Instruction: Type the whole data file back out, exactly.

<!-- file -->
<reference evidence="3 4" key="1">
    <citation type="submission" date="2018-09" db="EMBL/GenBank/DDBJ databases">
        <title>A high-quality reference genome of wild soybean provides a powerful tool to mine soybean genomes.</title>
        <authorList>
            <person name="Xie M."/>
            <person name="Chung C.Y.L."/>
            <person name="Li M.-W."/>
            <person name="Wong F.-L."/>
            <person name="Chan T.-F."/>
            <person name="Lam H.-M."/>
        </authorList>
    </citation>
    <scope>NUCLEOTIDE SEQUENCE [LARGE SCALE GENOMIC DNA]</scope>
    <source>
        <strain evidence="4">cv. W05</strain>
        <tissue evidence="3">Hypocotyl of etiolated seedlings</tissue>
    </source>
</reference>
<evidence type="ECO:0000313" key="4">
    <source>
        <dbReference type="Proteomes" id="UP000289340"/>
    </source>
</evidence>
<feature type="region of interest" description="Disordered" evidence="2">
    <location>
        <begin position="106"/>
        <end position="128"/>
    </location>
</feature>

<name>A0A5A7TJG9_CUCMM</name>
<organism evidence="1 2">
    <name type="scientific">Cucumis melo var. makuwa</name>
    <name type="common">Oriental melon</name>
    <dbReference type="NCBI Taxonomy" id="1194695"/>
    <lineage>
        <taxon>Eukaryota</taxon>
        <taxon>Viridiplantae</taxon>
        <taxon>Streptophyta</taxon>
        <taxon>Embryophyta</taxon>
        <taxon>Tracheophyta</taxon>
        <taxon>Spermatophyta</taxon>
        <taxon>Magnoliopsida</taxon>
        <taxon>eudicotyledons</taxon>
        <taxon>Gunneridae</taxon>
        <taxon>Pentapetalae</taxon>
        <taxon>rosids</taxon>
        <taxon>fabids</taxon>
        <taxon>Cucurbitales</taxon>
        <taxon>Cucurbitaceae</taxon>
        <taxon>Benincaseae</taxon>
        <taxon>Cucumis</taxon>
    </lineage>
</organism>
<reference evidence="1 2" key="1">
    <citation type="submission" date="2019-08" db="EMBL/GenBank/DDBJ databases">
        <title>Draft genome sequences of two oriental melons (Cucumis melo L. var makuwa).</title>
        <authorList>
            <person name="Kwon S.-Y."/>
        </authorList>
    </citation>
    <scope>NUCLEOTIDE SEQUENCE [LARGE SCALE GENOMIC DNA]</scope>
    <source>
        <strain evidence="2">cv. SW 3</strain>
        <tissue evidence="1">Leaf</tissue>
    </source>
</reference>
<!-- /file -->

<reference evidence="3 4" key="1">
    <citation type="submission" date="2018-09" db="EMBL/GenBank/DDBJ databases">
        <title>A high-quality reference genome of wild soybean provides a powerful tool to mine soybean genomes.</title>
        <authorList>
            <person name="Xie M."/>
            <person name="Chung C.Y.L."/>
            <person name="Li M.-W."/>
            <person name="Wong F.-L."/>
            <person name="Chan T.-F."/>
            <person name="Lam H.-M."/>
        </authorList>
    </citation>
    <scope>NUCLEOTIDE SEQUENCE [LARGE SCALE GENOMIC DNA]</scope>
    <source>
        <strain evidence="4">cv. W05</strain>
        <tissue evidence="3">Hypocotyl of etiolated seedlings</tissue>
    </source>
</reference>
<evidence type="ECO:0000313" key="4">
    <source>
        <dbReference type="Proteomes" id="UP000289340"/>
    </source>
</evidence>
<feature type="region of interest" description="Disordered" evidence="2">
    <location>
        <begin position="106"/>
        <end position="128"/>
    </location>
</feature>

<name>A0A5A7TJG9_CUCMM</name>
<organism evidence="1 2">
    <name type="scientific">Cucumis melo var. makuwa</name>
    <name type="common">Oriental melon</name>
    <dbReference type="NCBI Taxonomy" id="1194695"/>
    <lineage>
        <taxon>Eukaryota</taxon>
        <taxon>Viridiplantae</taxon>
        <taxon>Streptophyta</taxon>
        <taxon>Embryophyta</taxon>
        <taxon>Tracheophyta</taxon>
        <taxon>Spermatophyta</taxon>
        <taxon>Magnoliopsida</taxon>
        <taxon>eudicotyledons</taxon>
        <taxon>Gunneridae</taxon>
        <taxon>Pentapetalae</taxon>
        <taxon>rosids</taxon>
        <taxon>fabids</taxon>
        <taxon>Cucurbitales</taxon>
        <taxon>Cucurbitaceae</taxon>
        <taxon>Benincaseae</taxon>
        <taxon>Cucumis</taxon>
    </lineage>
</organism>
<reference evidence="1 2" key="1">
    <citation type="submission" date="2019-08" db="EMBL/GenBank/DDBJ databases">
        <title>Draft genome sequences of two oriental melons (Cucumis melo L. var makuwa).</title>
        <authorList>
            <person name="Kwon S.-Y."/>
        </authorList>
    </citation>
    <scope>NUCLEOTIDE SEQUENCE [LARGE SCALE GENOMIC DNA]</scope>
    <source>
        <strain evidence="2">cv. SW 3</strain>
        <tissue evidence="1">Leaf</tissue>
    </source>
</reference>